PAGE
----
August 2, 2012
By Dan Namowitz
A proposed revision of Class B airspace associated with Philadelphia International Airport addresses some concerns for general aviation, but could still be significantly improved and made less complex, AOPA said.
Pilots are urged to review the FAA’s proposed airspace plan that was published in the Federal Register on July 31, and submit comments by Oct. 1. In March, AOPA filed comments noting concerns during the public airspace meetings, and will also be submitting comments on the proposal.
Major changes from the current Class B airspace include the addition of several new airspace sectors, expanding class B airspace to the east including airspace shelves from 4,000 feet msl to 7,000 feet msl on the east and west sides. During public scoping meetings, AOPA had requested that Class B airspace not be expanded into Alert Area A-220 on the east side. However, it appears the proposed design will impact the alert area.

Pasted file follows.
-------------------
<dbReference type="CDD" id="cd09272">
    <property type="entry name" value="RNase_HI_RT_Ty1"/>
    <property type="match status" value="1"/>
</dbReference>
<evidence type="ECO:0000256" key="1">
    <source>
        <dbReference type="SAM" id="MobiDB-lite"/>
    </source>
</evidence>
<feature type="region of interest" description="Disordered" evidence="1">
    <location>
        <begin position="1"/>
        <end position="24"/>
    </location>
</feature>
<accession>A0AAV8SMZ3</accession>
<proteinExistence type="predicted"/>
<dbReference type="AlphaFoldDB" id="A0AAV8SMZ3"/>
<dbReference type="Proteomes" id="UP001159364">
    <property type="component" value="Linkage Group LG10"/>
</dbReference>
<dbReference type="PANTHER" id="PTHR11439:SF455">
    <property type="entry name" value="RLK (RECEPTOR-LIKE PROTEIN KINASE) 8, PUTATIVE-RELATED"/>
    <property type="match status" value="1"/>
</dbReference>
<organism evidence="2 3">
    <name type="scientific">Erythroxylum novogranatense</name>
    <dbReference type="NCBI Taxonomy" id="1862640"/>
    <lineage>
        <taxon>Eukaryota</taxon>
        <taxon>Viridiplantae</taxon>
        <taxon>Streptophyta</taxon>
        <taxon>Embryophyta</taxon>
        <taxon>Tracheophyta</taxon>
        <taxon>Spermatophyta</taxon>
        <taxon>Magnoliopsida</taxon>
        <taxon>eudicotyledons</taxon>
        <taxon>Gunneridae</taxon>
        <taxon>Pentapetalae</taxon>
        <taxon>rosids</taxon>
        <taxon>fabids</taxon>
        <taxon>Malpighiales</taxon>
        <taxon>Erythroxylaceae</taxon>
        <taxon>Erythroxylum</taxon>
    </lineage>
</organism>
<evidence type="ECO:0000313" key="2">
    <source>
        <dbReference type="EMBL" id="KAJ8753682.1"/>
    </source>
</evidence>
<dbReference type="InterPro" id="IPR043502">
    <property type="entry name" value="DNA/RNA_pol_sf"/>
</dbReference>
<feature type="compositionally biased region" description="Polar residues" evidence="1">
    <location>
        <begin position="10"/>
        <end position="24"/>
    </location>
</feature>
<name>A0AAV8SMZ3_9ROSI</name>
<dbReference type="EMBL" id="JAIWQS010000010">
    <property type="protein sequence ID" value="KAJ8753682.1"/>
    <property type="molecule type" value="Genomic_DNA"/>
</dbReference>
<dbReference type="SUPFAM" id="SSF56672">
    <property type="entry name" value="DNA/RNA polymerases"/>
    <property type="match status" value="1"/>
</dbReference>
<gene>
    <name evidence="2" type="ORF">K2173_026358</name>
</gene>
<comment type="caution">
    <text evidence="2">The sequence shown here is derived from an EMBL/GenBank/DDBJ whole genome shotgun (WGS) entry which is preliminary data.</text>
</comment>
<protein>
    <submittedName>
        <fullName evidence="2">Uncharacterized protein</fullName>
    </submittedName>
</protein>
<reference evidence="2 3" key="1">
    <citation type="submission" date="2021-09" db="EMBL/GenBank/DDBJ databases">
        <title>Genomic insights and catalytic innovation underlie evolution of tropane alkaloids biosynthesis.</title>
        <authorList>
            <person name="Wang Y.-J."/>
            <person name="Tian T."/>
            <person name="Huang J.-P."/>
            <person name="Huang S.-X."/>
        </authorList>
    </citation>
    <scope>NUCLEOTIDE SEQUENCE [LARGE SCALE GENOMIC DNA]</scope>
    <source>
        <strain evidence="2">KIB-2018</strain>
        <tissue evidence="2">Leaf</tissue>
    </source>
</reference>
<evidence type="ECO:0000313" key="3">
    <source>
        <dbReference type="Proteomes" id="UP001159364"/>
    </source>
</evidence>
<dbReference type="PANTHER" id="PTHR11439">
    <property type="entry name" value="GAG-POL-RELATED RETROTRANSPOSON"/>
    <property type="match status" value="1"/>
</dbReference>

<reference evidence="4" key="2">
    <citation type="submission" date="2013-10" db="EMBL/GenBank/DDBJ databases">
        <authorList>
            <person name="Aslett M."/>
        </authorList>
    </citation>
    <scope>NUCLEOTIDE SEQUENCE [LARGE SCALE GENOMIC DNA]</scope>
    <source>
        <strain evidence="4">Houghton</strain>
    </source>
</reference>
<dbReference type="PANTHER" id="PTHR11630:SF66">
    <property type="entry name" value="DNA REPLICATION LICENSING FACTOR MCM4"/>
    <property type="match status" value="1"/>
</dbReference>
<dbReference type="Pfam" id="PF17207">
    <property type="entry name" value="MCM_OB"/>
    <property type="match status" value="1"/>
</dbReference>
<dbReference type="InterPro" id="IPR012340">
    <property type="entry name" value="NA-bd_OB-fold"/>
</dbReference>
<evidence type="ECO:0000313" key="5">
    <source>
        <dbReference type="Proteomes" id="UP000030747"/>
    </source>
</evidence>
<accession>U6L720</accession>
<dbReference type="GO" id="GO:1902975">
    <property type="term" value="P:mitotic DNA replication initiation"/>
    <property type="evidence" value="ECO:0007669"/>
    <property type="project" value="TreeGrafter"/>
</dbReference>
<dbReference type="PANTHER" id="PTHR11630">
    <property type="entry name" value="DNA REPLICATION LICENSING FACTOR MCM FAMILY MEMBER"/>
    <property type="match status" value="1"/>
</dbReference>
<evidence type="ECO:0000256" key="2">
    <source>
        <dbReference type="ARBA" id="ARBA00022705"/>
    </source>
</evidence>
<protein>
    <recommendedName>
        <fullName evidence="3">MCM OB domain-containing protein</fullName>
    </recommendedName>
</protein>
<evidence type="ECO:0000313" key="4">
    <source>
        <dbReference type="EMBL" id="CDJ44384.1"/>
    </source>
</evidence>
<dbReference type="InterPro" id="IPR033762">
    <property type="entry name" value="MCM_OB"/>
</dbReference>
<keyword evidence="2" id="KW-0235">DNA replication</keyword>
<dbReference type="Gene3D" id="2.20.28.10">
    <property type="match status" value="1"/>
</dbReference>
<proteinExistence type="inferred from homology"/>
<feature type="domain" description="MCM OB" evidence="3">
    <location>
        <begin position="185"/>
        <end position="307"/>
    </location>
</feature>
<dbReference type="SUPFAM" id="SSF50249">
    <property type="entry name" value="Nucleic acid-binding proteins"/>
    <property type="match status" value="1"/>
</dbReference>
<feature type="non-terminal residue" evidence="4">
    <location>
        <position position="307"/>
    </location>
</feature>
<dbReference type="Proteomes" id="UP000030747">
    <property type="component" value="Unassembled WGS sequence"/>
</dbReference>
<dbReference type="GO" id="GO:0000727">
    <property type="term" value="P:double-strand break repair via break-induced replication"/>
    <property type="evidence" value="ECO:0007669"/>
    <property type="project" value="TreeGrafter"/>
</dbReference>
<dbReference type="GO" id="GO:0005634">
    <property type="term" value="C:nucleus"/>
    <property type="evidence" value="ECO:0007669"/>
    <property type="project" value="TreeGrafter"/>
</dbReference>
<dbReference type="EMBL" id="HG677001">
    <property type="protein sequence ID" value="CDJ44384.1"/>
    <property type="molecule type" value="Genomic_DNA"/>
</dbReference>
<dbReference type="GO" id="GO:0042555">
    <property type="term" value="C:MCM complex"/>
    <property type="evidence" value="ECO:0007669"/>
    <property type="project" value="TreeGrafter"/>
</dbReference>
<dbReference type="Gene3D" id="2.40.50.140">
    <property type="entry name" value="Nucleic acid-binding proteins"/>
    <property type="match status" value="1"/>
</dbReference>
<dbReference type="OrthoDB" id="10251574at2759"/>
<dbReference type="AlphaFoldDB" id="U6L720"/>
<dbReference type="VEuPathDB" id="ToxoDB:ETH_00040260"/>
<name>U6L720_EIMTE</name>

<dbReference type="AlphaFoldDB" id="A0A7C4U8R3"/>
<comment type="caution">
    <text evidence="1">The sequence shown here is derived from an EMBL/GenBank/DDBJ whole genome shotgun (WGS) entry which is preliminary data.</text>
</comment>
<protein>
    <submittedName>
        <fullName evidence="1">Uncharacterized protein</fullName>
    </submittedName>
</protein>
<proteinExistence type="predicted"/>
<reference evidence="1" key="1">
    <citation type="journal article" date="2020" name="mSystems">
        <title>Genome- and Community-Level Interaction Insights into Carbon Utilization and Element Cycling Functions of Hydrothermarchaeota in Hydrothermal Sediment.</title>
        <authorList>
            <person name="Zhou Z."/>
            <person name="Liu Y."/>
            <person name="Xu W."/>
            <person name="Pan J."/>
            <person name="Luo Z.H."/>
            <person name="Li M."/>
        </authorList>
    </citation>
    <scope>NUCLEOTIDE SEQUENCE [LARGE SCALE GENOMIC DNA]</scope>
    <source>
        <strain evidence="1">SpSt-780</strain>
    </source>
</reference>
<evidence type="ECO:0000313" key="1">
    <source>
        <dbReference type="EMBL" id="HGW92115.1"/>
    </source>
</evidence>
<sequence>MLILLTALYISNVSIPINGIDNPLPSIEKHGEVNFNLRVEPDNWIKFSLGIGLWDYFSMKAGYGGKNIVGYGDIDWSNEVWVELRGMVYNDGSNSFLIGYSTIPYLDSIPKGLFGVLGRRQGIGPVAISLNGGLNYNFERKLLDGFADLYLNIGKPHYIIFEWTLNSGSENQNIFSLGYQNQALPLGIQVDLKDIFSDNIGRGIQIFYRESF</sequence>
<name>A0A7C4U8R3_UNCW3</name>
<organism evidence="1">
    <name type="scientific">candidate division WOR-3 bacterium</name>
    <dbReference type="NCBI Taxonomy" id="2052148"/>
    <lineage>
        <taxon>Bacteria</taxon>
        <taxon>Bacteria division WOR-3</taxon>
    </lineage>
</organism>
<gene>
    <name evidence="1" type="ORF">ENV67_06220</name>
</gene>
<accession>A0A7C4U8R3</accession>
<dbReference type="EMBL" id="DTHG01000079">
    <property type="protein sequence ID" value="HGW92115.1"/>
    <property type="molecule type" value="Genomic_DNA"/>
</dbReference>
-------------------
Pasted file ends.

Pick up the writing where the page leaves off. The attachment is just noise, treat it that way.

Members are urged to submit comments by Oct. 1 online or by mail to U.S. Department of Transportation, Docket Operations, M–30, 1200 New Jersey Avenue SE. West Building Ground Floor, Room W12–140, Washington, DC 20590–0001.
Please identify FAA Docket No. FAA–2012–0662 and Airspace Docket No. 08–AWA–2 at the beginning of your comments. Please also share a copy of your comments with AOPA.
Dan Namowitz is an aviation writer and flight instructor. He has been a pilot since 1985 and an instructor since 1990.
Department of Transportation
AOPA’s fifth regional fly-in of 2014 brought 329 aircraft and some 2,500 people to Chino, California, Sept. 20.
The Aircraft Owners and Pilots Association (AOPA) welcomed a Sept. 18 Federal Aviation Administration (FAA) announcement that it would host a “call to action summit” to address the barriers and potential challenges associated with equipping tens of thousands of aircraft for Automatic Dependent Surveillance-Broadcast (ADS-B) by the Jan. 1, 2020 deadline. ADS-B is a critical component of the NextGen air traffic modernization program.
The FAA announced Sept. 18 that it would host a “call to action summit” to address the barriers and potential challenges associated with equipping tens of thousands of aircraft for ADS-B, a move welcomed by AOPA.
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